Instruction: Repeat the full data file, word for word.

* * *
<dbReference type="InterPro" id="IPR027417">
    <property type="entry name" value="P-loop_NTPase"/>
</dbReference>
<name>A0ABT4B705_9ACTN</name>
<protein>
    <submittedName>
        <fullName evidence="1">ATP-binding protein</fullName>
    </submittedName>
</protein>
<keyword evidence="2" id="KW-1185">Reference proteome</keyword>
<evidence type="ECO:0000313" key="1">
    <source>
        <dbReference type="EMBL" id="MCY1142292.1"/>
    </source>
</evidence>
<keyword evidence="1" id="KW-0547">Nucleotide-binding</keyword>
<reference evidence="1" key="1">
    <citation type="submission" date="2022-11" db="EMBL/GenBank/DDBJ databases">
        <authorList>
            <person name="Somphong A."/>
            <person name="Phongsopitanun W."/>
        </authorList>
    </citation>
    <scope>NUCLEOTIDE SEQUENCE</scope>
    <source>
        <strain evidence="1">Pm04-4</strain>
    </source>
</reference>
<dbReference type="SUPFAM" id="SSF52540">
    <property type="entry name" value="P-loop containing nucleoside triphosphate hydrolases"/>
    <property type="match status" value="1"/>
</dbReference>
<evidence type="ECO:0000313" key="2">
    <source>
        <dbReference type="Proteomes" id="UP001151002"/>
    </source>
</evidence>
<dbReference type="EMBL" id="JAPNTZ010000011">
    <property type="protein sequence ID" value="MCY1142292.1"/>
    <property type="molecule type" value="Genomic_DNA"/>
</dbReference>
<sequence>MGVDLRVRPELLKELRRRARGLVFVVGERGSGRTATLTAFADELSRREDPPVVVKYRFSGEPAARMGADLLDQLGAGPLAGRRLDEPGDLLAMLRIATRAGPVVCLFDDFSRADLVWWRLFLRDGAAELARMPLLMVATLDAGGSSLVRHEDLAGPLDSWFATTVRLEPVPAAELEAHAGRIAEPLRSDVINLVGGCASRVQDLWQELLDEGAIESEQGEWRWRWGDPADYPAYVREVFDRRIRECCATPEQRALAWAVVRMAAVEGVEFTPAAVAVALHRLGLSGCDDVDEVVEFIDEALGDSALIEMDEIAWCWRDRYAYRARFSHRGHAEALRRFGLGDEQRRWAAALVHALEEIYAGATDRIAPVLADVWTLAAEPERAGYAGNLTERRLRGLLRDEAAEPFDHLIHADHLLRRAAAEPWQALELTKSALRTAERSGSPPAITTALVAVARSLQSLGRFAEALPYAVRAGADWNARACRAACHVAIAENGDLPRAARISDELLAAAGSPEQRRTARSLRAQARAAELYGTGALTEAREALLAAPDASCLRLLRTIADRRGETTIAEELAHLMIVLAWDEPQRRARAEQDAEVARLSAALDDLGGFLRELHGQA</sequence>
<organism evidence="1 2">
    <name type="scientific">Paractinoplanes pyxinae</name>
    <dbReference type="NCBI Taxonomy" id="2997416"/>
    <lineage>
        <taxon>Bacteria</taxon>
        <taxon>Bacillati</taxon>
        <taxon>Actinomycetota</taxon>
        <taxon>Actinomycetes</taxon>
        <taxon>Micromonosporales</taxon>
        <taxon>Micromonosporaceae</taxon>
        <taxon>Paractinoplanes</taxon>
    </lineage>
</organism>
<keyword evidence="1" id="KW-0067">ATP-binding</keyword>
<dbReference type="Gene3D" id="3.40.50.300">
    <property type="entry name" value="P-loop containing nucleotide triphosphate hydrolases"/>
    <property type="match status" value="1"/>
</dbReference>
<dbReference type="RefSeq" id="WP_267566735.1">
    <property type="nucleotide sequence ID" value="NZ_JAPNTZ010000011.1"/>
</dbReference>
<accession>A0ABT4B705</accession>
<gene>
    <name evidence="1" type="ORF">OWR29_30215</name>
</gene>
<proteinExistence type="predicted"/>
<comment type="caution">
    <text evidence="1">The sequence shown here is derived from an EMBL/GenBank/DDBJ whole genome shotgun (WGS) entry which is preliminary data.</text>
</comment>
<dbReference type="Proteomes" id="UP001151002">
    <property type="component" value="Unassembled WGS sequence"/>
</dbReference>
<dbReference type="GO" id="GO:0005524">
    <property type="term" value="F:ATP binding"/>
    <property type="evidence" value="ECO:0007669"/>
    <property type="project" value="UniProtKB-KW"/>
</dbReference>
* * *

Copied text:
<dbReference type="InterPro" id="IPR027417">
    <property type="entry name" value="P-loop_NTPase"/>
</dbReference>
<name>A0ABT4B705_9ACTN</name>
<protein>
    <submittedName>
        <fullName evidence="1">ATP-binding protein</fullName>
    </submittedName>
</protein>
<keyword evidence="2" id="KW-1185">Reference proteome</keyword>
<evidence type="ECO:0000313" key="1">
    <source>
        <dbReference type="EMBL" id="MCY1142292.1"/>
    </source>
</evidence>
<keyword evidence="1" id="KW-0547">Nucleotide-binding</keyword>
<reference evidence="1" key="1">
    <citation type="submission" date="2022-11" db="EMBL/GenBank/DDBJ databases">
        <authorList>
            <person name="Somphong A."/>
            <person name="Phongsopitanun W."/>
        </authorList>
    </citation>
    <scope>NUCLEOTIDE SEQUENCE</scope>
    <source>
        <strain evidence="1">Pm04-4</strain>
    </source>
</reference>
<dbReference type="SUPFAM" id="SSF52540">
    <property type="entry name" value="P-loop containing nucleoside triphosphate hydrolases"/>
    <property type="match status" value="1"/>
</dbReference>
<evidence type="ECO:0000313" key="2">
    <source>
        <dbReference type="Proteomes" id="UP001151002"/>
    </source>
</evidence>
<dbReference type="EMBL" id="JAPNTZ010000011">
    <property type="protein sequence ID" value="MCY1142292.1"/>
    <property type="molecule type" value="Genomic_DNA"/>
</dbReference>
<sequence>MGVDLRVRPELLKELRRRARGLVFVVGERGSGRTATLTAFADELSRREDPPVVVKYRFSGEPAARMGADLLDQLGAGPLAGRRLDEPGDLLAMLRIATRAGPVVCLFDDFSRADLVWWRLFLRDGAAELARMPLLMVATLDAGGSSLVRHEDLAGPLDSWFATTVRLEPVPAAELEAHAGRIAEPLRSDVINLVGGCASRVQDLWQELLDEGAIESEQGEWRWRWGDPADYPAYVREVFDRRIRECCATPEQRALAWAVVRMAAVEGVEFTPAAVAVALHRLGLSGCDDVDEVVEFIDEALGDSALIEMDEIAWCWRDRYAYRARFSHRGHAEALRRFGLGDEQRRWAAALVHALEEIYAGATDRIAPVLADVWTLAAEPERAGYAGNLTERRLRGLLRDEAAEPFDHLIHADHLLRRAAAEPWQALELTKSALRTAERSGSPPAITTALVAVARSLQSLGRFAEALPYAVRAGADWNARACRAACHVAIAENGDLPRAARISDELLAAAGSPEQRRTARSLRAQARAAELYGTGALTEAREALLAAPDASCLRLLRTIADRRGETTIAEELAHLMIVLAWDEPQRRARAEQDAEVARLSAALDDLGGFLRELHGQA</sequence>
<organism evidence="1 2">
    <name type="scientific">Paractinoplanes pyxinae</name>
    <dbReference type="NCBI Taxonomy" id="2997416"/>
    <lineage>
        <taxon>Bacteria</taxon>
        <taxon>Bacillati</taxon>
        <taxon>Actinomycetota</taxon>
        <taxon>Actinomycetes</taxon>
        <taxon>Micromonosporales</taxon>
        <taxon>Micromonosporaceae</taxon>
        <taxon>Paractinoplanes</taxon>
    </lineage>
</organism>
<keyword evidence="1" id="KW-0067">ATP-binding</keyword>
<dbReference type="Gene3D" id="3.40.50.300">
    <property type="entry name" value="P-loop containing nucleotide triphosphate hydrolases"/>
    <property type="match status" value="1"/>
</dbReference>
<dbReference type="RefSeq" id="WP_267566735.1">
    <property type="nucleotide sequence ID" value="NZ_JAPNTZ010000011.1"/>
</dbReference>
<accession>A0ABT4B705</accession>
<gene>
    <name evidence="1" type="ORF">OWR29_30215</name>
</gene>
<proteinExistence type="predicted"/>
<comment type="caution">
    <text evidence="1">The sequence shown here is derived from an EMBL/GenBank/DDBJ whole genome shotgun (WGS) entry which is preliminary data.</text>
</comment>
<dbReference type="Proteomes" id="UP001151002">
    <property type="component" value="Unassembled WGS sequence"/>
</dbReference>
<dbReference type="GO" id="GO:0005524">
    <property type="term" value="F:ATP binding"/>
    <property type="evidence" value="ECO:0007669"/>
    <property type="project" value="UniProtKB-KW"/>
</dbReference>